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ARTICLE |

Introduction to Anesthesia: Principles of Safe Practice.

LAWRENCE J. SAIDMAN, MD
Arch Surg. 1973;107(6):918. doi:10.1001/archsurg.1973.01350240082029.
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ABSTRACT

The fourth edition of Introduction to Anesthesia remains the finest textbook available for medical students and beginning residents in anesthesia. Moreover, the benefit of this text is not solely reserved for the initiate. Many of our finishing residents have commented on how helpful previous editions of this book have been in their preparation for qualifying examinations.

The latest edition has undergone only minimal, but logical reorganization, taking the reader sequentially from the preanesthetic period through the anesthetic and into the postoperative period. In addition, the anesthetic subspecialities are cogently reviewed, as are the special problems appropriate to the particular subspeciality.

Additions to this edition include discussions of recent innovations in patient care (such as pulmonary artery catheterization and intraoperative cardiac output determinations), new drugs (isoflurane [Forane], enflurane [Ethrane], ketamine hydrochloride [Ketalar], pancuronium bromide, and bupivicaine [Marcaine]), and problems that have come to the forefront in the past few years (malignant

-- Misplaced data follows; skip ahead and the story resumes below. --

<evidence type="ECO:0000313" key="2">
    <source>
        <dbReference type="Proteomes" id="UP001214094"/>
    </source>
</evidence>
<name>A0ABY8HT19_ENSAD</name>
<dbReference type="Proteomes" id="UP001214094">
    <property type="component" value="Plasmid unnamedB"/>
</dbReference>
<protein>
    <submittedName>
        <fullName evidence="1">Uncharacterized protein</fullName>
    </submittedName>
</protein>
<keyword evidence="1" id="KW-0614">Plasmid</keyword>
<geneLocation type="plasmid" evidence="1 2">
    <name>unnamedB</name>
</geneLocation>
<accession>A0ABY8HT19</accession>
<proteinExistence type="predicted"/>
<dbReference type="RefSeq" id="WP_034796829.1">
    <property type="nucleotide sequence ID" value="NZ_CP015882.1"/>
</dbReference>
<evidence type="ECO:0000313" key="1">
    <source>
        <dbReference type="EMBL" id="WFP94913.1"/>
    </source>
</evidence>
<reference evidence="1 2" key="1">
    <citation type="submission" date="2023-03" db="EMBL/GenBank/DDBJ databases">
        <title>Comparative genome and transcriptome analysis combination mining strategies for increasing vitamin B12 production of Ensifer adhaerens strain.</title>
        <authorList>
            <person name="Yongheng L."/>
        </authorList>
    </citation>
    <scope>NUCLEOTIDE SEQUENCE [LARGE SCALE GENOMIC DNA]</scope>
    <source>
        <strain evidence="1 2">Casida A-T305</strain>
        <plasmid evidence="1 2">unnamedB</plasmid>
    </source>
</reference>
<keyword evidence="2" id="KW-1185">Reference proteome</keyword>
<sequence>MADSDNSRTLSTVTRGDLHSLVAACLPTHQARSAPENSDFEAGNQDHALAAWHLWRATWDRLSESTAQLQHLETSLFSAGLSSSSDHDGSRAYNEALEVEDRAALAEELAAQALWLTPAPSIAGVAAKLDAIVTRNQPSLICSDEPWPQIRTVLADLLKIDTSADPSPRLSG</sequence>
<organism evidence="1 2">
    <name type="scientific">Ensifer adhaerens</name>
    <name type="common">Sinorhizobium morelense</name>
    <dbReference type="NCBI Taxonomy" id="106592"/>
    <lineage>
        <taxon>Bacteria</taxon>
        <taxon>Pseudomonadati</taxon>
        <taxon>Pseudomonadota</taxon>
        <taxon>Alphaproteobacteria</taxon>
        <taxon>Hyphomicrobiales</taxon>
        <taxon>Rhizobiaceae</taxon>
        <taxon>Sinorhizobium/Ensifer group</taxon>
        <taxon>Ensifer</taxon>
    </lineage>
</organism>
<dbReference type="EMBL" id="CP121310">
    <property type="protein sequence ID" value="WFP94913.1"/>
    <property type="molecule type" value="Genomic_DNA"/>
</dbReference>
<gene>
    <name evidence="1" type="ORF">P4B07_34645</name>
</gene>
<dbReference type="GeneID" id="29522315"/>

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The American Medical Association is accredited by the Accreditation Council for Continuing Medical Education to provide continuing medical education for physicians. The AMA designates this journal-based CME activity for a maximum of 1 AMA PRA Category 1 CreditTM per course. Physicians should claim only the credit commensurate with the extent of their participation in the activity. Physicians who complete the CME course and score at least 80% correct on the quiz are eligible for AMA PRA Category 1 CreditTM.
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